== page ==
In 2013, Peter Sinclair, reputed to be “the sharpest climate denier debunker on YouTube,” reprinted a section of Egan’s article under the headline “Lower Great Lakes Levels – Another New Normal?” To dissent was to risk ridicule, to be named Sinclair’s “Climate Denial Crock of the Week.”
Suffering from a novel first-world strain of self-indulgence, I remember worrying that if the lake receded too far, my view would be diminished. (Place crying emoji here.) I had seen photos taken in the 1930s from my property in which the beach extended 50 or more yards from my bank and had trees growing on it.
These record-low water levels in the 1930s are confirmed by charts dating back to 1860 and now maintained by the EPA. There seems a commonsense explanation for the phenomenon. The Dust Bowl year of 1934 was the hottest year on record in the United States, and 1936 was nearly as intense. Given the hot and dry conditions, high levels of evaporation would likely account for the low Great Lakes water levels, especially in Lake Erie, the shallowest and southernmost of the lakes.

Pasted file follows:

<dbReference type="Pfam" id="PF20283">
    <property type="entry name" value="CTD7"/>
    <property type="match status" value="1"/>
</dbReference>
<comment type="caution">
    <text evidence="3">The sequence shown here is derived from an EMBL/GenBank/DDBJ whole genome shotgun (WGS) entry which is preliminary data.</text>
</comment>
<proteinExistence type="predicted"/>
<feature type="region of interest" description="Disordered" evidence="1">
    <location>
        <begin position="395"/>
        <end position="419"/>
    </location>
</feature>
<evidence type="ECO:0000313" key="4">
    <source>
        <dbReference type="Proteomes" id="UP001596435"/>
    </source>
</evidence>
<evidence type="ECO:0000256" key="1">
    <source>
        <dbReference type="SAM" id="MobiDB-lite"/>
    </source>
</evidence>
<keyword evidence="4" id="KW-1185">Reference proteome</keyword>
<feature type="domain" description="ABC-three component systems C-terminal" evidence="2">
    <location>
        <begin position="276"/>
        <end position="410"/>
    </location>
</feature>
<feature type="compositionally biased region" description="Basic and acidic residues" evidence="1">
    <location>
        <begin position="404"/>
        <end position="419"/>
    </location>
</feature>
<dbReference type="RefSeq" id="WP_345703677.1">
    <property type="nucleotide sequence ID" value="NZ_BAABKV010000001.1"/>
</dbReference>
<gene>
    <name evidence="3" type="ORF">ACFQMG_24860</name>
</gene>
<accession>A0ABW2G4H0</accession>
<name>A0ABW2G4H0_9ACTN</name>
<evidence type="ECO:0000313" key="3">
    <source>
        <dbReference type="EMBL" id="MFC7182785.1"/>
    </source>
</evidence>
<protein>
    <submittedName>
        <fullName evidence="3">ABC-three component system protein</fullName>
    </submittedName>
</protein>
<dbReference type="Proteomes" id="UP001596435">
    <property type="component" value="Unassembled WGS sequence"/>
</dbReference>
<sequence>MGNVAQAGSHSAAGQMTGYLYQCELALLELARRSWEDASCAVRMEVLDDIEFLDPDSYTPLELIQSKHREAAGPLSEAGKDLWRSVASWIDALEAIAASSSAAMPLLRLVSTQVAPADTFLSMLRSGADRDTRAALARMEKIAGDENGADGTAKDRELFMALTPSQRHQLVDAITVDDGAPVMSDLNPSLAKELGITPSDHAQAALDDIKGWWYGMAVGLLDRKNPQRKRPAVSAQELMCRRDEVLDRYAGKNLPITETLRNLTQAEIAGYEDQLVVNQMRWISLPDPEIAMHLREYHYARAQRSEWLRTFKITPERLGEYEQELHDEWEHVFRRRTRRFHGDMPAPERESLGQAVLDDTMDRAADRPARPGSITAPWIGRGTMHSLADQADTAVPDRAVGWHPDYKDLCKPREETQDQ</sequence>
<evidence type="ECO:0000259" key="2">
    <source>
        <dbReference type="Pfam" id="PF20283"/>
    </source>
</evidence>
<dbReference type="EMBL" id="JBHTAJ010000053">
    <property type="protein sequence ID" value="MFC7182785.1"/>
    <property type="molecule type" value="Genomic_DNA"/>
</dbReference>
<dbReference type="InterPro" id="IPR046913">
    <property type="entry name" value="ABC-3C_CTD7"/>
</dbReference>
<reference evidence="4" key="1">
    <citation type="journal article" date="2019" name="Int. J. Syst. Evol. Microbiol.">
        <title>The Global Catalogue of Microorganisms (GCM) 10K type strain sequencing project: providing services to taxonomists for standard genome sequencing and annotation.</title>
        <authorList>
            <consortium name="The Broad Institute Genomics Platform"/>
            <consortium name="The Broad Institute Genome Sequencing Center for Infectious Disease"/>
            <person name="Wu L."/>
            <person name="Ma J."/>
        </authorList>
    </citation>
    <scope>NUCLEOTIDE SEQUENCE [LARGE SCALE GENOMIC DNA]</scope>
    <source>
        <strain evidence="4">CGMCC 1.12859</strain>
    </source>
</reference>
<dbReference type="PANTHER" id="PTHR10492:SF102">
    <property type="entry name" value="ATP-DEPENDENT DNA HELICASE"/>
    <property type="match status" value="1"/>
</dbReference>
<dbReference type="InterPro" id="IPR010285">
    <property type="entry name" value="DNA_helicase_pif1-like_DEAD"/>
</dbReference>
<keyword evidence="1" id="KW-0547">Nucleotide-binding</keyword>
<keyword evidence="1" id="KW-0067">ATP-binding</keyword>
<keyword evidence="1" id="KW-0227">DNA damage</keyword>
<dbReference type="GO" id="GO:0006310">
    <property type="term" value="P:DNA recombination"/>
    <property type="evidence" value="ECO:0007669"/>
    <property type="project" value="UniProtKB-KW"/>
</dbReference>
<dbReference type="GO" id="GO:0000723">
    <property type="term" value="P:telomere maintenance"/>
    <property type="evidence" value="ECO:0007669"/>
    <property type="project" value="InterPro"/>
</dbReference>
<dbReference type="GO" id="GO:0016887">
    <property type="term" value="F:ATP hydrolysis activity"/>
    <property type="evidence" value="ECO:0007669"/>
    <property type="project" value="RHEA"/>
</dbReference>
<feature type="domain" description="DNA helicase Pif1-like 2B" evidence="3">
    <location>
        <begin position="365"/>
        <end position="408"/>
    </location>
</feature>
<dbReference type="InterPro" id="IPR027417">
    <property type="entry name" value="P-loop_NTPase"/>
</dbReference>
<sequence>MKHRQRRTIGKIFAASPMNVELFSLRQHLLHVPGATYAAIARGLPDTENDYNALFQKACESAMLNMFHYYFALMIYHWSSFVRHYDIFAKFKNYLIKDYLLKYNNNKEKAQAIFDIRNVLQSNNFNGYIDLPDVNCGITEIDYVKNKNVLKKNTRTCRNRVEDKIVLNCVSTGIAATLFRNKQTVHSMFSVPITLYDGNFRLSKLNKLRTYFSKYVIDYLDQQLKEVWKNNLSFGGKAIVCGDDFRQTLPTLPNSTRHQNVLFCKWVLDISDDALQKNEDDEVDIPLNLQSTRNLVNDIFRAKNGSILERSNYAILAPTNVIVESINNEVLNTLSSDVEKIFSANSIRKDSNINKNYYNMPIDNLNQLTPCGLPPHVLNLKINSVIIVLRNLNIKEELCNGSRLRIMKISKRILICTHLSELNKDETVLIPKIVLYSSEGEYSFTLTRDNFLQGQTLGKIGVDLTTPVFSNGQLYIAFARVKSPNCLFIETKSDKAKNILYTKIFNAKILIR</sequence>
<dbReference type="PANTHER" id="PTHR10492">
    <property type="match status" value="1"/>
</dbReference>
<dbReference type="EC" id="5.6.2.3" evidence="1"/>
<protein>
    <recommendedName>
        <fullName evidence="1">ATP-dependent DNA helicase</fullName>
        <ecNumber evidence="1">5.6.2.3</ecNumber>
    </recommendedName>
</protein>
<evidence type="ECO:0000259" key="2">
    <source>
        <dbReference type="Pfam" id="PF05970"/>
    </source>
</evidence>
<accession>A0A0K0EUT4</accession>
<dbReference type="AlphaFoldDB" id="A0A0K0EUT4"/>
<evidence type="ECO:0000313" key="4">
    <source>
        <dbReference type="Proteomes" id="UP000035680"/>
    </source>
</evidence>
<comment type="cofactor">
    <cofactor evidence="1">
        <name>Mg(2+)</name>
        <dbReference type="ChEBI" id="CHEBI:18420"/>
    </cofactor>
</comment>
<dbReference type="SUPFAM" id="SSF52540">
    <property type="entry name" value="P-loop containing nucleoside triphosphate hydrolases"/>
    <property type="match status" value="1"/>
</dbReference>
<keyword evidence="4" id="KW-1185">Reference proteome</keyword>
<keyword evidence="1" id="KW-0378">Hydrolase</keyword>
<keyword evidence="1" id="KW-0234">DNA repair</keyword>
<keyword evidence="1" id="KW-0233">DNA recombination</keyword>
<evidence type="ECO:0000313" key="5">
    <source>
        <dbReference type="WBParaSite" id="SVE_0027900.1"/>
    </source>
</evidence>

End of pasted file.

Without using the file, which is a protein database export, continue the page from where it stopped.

On a relevant side note, for nearly ten years, scientists claimed that 1998 was hotter than 1934. It took blogger Steve McIntyre of Climateaudit.org to alert NASA scientists that their data were wrong. Upon checking, scientists had to agree, and in 2007, they grudgingly booted 1998 from the top spot.
Lest the climate cultists question the righteousness of their anxiety, climatologist Gavin A. Schmidt of NASA’s Goddard Institute for Space Studies reassured them that the world was still in peril. Nothing more was at stake with the demotion of 1998, he argued, than “the inconsequential bragging rights for certain years in the U.S.” He continued, “Global warming is a global issue, and the global numbers show that there is no question that the last five to 10 years have been the hottest period of the last century.”
No question? The fact that a blogger — a mining consultant in real life — was able to correct NASA’s record does not say much for the solidity of the science even here in the United States. As to the rest of the world, it would be nuts to trust countries whose science leaders make Anthony Fauci look like Kristi Noem.